Amazon SQS queue types - Amazon Simple Queue Service
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Amazon SQS queue types

Amazon SQS supports two types of queues – standard queues and FIFO queues. Use the information from the following table to choose the right queue for your situation. To learn more about Amazon SQS queues, see Getting started with Amazon SQS standard queues and Getting started with FIFO queues in Amazon SQS.

Standard queues FIFO queues

Unlimited Throughput – Standard queues support a nearly unlimited number of API calls per second, per API action (SendMessage, ReceiveMessage, or DeleteMessage).

At-Least-Once Delivery – A message is delivered at least once, but occasionally more than one copy of a message is delivered.

Best-Effort Ordering – Occasionally, messages are delivered in an order different from which they were sent.

High Throughput – If you use batching, FIFO queues support up to 3,000 messages per second, per API method (SendMessageBatch, ReceiveMessage, or DeleteMessageBatch). The 3,000 messages per second represent 300 API calls, each with a batch of 10 messages. To request a quota increase, submit a support request. Without batching, FIFO queues support up to 300 API calls per second, per API method (SendMessage, ReceiveMessage, or DeleteMessage).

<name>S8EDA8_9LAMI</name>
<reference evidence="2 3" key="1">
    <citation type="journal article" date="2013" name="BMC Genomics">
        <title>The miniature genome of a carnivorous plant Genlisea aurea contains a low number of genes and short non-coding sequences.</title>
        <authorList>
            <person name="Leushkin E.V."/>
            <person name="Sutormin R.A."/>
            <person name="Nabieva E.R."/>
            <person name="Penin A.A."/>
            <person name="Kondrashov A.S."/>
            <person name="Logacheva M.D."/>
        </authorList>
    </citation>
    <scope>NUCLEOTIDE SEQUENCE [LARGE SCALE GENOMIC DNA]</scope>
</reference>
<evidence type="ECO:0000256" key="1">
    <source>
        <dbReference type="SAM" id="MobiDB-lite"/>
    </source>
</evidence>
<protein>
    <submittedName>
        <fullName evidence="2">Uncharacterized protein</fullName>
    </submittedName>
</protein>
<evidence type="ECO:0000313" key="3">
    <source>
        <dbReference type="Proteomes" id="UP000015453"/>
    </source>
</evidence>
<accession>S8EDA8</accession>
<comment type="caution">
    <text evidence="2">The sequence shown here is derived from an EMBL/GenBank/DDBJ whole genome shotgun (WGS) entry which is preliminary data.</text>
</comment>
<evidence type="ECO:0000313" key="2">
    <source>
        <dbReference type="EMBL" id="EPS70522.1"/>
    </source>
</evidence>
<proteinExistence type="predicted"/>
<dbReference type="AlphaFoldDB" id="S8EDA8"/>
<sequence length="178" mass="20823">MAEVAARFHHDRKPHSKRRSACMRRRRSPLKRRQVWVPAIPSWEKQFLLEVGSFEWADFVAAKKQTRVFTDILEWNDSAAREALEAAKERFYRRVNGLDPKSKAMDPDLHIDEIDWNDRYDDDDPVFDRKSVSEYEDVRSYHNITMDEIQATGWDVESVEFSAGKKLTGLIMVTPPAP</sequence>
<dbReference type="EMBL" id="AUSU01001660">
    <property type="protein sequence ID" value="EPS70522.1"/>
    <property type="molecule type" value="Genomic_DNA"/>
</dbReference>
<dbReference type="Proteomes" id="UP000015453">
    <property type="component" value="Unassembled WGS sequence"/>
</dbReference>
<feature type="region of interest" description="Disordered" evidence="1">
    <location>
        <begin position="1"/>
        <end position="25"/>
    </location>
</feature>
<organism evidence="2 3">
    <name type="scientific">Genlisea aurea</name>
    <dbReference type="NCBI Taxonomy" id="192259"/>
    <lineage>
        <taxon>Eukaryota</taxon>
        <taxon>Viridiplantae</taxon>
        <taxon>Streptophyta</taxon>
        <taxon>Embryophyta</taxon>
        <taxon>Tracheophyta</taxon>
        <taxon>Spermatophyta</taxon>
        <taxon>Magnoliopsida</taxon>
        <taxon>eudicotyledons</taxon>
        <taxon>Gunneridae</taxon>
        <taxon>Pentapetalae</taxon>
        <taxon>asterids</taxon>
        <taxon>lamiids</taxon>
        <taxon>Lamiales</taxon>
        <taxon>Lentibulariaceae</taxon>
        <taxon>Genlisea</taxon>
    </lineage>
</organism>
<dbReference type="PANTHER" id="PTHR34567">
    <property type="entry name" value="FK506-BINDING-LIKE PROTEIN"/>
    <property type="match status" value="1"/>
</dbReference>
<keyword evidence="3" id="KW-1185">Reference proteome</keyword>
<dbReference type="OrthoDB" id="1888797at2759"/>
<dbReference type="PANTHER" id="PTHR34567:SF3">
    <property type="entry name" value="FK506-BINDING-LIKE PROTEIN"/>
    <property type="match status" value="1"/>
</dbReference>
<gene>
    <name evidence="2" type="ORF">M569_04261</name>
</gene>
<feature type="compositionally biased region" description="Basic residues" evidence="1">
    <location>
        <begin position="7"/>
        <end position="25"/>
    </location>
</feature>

Exactly-Once Processing – A message is delivered once and remains available until a consumer processes and deletes it. Duplicates aren't introduced into the queue.

First-In-First-Out Delivery – The order in which messages are sent and received is strictly preserved.

Standard queue message delivery.
FIFO queue message delivery.

Send data between applications when the throughput is important, for example:

  • Decouple live user requests from intensive background work: let users upload media while resizing or encoding it.

  • Allocate tasks to multiple worker nodes: process a high number of credit card validation requests.

  • Batch messages for future processing: schedule multiple entries to be added to a database.

Send data between applications when the order of events is important, for example:

  • Make sure that user-entered commands are run in the right order.

  • Display the correct product price by sending price modifications in the right order.

  • Prevent a student from enrolling in a course before registering for an account.